No such thing as Perfection

As human beings we want to be the best we can be. Whether it’s in all aspects or just some, we would like to be great somehow. This mindset is natural, and helps us push the boundaries of our own capabilities. For the most part, this is quite healthy and beneficial to you and I. However – sometimes this can lead to a search for perfection, which can be dangerous. Why is this dangerous? Because… Perfection doesn’t exist.

Here are some examples of the illusion we call perfection:

“I thought of the most amazing idea. However it’s not perfect, so I’ll just ignore it.”                                                                                                                 In the near future, your very same idea that you abandoned is seen on TV or a film, because somebody eventually thought of the same idea. The only difference is, they didn’t let their fear of perfection halt them. Perfection doesn’t exist.    

I met this amazing guy the other day. We really hit it off. He’s perfect!”         A few months down the line, the very things he did that charmed you are now an eyesore. You find many aspects of his personality you don’t admire, and he also expresses his distaste to some of your habits. The man you assumed was perfect is not, and instead you are with someone who you wish was perfect – but could never be. Perfection doesn’t exist.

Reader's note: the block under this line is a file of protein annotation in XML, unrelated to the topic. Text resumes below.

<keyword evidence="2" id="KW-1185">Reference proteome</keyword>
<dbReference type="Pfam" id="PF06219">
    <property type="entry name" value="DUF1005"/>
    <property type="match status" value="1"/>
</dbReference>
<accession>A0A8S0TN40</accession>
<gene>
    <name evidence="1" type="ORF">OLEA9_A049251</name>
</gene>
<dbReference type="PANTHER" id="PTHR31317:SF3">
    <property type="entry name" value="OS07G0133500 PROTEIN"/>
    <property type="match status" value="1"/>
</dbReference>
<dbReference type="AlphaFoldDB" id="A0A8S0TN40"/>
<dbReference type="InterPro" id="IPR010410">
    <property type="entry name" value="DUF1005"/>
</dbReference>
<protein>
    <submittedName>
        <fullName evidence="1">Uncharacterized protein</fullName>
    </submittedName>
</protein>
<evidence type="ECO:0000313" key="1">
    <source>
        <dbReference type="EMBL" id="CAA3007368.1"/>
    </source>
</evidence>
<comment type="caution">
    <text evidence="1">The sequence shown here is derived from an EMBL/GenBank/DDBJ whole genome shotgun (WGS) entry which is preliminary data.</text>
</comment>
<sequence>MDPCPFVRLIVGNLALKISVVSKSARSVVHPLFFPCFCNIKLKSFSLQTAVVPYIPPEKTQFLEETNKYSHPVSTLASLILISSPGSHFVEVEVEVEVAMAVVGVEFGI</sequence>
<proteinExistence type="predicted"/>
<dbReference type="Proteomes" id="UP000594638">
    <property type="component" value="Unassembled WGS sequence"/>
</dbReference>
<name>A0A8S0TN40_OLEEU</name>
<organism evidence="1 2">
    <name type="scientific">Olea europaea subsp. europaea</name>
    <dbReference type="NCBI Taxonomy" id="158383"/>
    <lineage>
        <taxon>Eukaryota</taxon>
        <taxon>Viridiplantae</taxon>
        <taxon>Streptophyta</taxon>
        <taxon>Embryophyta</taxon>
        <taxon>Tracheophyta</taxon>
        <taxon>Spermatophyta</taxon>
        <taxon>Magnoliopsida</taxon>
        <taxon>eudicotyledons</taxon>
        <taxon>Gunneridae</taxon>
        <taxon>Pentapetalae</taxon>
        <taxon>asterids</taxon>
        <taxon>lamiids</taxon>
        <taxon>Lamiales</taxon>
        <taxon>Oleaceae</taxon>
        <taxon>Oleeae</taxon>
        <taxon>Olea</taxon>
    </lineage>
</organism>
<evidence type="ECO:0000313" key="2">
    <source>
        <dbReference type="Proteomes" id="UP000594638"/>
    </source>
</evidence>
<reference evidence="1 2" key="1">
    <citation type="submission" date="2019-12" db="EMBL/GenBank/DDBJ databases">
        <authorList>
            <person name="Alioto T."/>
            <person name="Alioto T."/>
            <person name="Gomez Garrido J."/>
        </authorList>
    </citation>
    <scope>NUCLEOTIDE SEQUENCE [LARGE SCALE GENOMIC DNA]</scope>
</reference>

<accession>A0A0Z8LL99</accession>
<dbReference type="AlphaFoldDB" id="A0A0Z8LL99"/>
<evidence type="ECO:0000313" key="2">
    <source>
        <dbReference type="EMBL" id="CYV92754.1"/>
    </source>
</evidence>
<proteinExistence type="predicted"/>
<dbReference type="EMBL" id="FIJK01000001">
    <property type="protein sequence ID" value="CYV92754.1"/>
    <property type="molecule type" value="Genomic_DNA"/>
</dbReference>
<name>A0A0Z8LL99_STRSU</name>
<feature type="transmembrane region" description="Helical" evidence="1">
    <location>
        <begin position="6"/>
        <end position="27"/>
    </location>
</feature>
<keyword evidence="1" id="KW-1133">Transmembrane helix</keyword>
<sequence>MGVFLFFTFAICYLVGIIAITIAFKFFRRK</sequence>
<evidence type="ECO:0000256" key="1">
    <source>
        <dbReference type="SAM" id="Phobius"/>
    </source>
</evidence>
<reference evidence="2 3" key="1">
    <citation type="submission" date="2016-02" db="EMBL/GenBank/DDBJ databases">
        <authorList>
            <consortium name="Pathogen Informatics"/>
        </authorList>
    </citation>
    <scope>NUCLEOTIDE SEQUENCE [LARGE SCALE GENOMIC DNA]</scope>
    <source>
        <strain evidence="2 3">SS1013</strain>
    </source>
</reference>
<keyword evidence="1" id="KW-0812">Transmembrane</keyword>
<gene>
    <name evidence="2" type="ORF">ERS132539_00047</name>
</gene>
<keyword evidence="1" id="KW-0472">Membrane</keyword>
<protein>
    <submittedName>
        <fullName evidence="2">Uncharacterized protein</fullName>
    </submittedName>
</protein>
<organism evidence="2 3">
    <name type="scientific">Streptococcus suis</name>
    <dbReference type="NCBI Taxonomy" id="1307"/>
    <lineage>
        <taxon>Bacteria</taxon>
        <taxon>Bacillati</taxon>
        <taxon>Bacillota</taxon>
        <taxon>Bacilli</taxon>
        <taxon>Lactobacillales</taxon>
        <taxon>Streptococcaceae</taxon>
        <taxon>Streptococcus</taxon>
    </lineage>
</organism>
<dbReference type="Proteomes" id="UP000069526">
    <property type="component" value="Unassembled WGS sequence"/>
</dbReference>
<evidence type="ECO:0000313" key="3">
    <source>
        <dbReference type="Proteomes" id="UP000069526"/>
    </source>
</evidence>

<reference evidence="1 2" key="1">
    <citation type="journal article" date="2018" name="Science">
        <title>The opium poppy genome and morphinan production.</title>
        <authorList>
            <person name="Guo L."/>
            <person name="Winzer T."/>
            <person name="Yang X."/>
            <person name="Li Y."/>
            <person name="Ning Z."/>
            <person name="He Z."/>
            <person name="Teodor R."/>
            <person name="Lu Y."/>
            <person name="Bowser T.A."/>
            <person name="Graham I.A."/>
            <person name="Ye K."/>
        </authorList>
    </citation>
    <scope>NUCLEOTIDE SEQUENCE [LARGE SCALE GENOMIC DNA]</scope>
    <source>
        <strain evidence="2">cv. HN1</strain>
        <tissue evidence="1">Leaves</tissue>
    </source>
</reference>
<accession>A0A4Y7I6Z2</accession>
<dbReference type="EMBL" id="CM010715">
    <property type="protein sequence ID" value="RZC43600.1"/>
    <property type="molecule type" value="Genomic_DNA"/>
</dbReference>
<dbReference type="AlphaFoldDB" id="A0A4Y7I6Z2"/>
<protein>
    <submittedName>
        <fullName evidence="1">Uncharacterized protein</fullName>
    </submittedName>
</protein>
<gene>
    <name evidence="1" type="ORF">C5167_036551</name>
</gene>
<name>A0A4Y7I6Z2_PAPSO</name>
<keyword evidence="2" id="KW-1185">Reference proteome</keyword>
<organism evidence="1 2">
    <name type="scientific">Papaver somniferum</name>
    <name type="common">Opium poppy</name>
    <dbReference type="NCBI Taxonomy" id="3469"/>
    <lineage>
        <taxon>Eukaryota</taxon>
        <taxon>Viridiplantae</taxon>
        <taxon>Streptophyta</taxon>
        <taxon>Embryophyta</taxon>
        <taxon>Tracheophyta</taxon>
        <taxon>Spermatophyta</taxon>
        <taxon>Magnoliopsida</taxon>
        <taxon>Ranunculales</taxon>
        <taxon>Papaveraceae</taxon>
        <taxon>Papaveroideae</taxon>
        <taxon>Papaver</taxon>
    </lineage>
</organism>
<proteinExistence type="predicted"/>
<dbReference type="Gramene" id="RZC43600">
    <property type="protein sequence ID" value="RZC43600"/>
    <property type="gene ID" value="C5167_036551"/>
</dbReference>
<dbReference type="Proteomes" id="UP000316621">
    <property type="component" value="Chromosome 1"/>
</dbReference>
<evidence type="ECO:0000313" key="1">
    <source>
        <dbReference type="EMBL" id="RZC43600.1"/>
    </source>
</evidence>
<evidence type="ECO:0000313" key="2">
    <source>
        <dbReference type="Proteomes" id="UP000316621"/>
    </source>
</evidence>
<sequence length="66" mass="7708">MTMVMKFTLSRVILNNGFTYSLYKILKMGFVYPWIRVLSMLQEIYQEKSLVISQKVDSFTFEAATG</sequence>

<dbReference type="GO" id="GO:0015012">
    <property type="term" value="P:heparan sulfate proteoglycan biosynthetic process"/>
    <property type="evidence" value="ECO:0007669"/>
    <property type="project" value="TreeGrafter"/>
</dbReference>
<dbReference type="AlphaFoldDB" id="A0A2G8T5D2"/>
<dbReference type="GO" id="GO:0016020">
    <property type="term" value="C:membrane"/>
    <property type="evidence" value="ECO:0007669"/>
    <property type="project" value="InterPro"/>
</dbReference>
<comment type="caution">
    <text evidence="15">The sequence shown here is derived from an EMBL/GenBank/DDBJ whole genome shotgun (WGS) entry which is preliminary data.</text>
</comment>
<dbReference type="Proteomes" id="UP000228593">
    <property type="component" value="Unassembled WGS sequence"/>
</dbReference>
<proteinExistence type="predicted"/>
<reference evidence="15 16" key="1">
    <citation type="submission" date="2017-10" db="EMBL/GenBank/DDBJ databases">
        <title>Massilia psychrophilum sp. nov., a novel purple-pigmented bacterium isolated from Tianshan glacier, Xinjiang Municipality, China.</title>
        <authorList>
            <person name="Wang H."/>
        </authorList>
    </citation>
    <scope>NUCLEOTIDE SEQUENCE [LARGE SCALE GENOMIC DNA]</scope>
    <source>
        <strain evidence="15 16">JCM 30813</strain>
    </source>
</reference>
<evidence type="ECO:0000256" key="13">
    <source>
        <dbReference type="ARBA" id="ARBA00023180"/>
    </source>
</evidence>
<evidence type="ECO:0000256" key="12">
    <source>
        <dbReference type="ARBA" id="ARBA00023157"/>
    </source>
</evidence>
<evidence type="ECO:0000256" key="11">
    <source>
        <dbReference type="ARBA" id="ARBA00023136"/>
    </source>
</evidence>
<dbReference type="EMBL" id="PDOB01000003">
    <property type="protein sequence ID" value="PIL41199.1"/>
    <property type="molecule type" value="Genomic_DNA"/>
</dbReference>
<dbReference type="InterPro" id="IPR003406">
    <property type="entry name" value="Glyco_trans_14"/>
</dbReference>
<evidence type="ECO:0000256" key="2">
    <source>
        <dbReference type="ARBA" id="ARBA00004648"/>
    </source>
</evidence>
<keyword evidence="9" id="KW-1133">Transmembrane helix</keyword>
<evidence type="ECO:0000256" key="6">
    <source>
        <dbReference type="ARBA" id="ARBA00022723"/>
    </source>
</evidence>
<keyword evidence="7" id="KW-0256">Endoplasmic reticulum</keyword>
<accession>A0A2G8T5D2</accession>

“I saw a job ad – however the requirements were quite high. I would need to be perfect to land a job like that”                                                                         A week later your friend tells you that they got the very same job you failed to apply for. To make matters worse, you’re certain that your skills are more competent than theirs. Perfection doesn’t exist.

To finish off this blog, I will say that the beauty of progress and achievement is not through Perfection – but instead through the weird and wonderful imperfections of this world. Embrace it.

Ricky Baxter


2 thoughts on “No such thing as Perfection

  1. Perfection is indeed an artist’s bane. I think once you grasp the fact that perfection, like beauty, is subjective, and even then, is probably best termed a pursuit than a result, it makes things a little easier. Only several thousand years of social conditioning to overcome 🙂

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